So although similar to the SAT in some respects, the GMAT is a very different test. We will see math questions on the GMAT that we have never seen before. And just because we found a plan on How to prepare for the GMAT in one month doesn’t mean that we will only need a month to hone our skills so that they are sharp on test day. A history of performing well and of cramming is just that—history. What matters for tomorrow is what you do today.

Takeaway

It may appear strange, but we can’t trust ourselves, especially our reasons and rationalizations. The fallacies that we have to diagnose on the GMAT exam are the same ones that make us procrastinate and put off our preparations. So instead of coming up with reasons not to start preparing, why not come up with reason to start now? At least this way, our logical fallacies are put to good use.

This post was written by Kevin Rocci, resident GMAT expert at Magoosh, a leader inGMAT prep. For more advice on taking the GMAT, check out Magoosh’sGMAT blog.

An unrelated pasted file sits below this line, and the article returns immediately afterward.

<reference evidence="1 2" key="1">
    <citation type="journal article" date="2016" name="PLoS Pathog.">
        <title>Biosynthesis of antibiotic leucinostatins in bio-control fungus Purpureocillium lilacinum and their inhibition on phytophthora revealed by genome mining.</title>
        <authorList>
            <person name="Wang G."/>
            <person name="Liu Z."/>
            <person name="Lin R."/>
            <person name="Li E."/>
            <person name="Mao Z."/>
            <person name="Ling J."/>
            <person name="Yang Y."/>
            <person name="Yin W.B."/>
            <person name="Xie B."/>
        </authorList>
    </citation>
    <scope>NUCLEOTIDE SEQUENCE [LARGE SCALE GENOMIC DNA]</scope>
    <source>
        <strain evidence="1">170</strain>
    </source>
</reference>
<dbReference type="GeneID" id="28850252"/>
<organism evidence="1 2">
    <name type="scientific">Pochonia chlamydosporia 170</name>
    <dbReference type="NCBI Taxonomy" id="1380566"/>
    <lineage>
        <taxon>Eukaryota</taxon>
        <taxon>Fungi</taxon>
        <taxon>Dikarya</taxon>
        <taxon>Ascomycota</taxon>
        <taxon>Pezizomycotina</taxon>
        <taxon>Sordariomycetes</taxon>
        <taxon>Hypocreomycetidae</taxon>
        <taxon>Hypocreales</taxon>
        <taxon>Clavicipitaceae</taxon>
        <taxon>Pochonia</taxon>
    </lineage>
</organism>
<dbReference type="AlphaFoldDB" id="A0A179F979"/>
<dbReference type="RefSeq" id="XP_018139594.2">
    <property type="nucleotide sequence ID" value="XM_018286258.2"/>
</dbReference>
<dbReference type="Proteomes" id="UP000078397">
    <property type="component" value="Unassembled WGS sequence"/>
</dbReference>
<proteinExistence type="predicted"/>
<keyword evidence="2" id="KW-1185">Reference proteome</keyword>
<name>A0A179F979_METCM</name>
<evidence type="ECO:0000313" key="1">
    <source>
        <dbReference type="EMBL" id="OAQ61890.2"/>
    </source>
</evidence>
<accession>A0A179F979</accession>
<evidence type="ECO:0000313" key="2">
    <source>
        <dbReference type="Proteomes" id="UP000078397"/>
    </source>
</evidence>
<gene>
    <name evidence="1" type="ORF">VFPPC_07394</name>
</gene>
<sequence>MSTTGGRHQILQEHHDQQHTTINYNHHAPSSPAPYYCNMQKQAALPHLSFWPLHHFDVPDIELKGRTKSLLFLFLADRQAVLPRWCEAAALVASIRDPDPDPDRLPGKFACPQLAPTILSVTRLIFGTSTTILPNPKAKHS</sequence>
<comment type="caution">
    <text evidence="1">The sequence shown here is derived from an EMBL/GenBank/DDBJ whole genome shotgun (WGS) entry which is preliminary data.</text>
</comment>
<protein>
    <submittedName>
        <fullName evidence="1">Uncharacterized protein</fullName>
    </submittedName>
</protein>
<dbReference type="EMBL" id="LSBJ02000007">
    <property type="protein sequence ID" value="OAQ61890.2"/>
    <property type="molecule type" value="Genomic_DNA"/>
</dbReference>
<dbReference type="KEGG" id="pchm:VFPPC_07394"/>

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Re: Stacy Blackman Consulting Blog [#permalink] New post 31 Dec 2013, 06:00
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FROM Stacy Blackman Consulting Blog: Stacy Blackman’s Year in Review
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My goal with this blog has always been to bring b-school applicants the latest news from the schools, insightful application and essay tips, and to explore major trends affecting the future of management education. Here, in one place for your reading pleasure, are some of the top stories we’ve covered in 2013.

What to Consider When Choosing an MBA Program

6 Ways to Play the MBA Waiting Game

Get MBA Application Advice From the Trenches

3 Ways to Stand Out in a Competitive B-School Applicant Pool

How to Cope With B-School Rejections

Ask Yourself 4 Questions Before Applying to B-School

A Recipe for Career Goals that Admissions Officers Will Eat Up

Evaluate in Which Round to Submit Your B-School Application

4 Tips for MBA Applicants From a Finance Background

Look Beyond the Top Business Schools for Your MBA

Know Your Buyer to Sell Yourself in MBA Admissions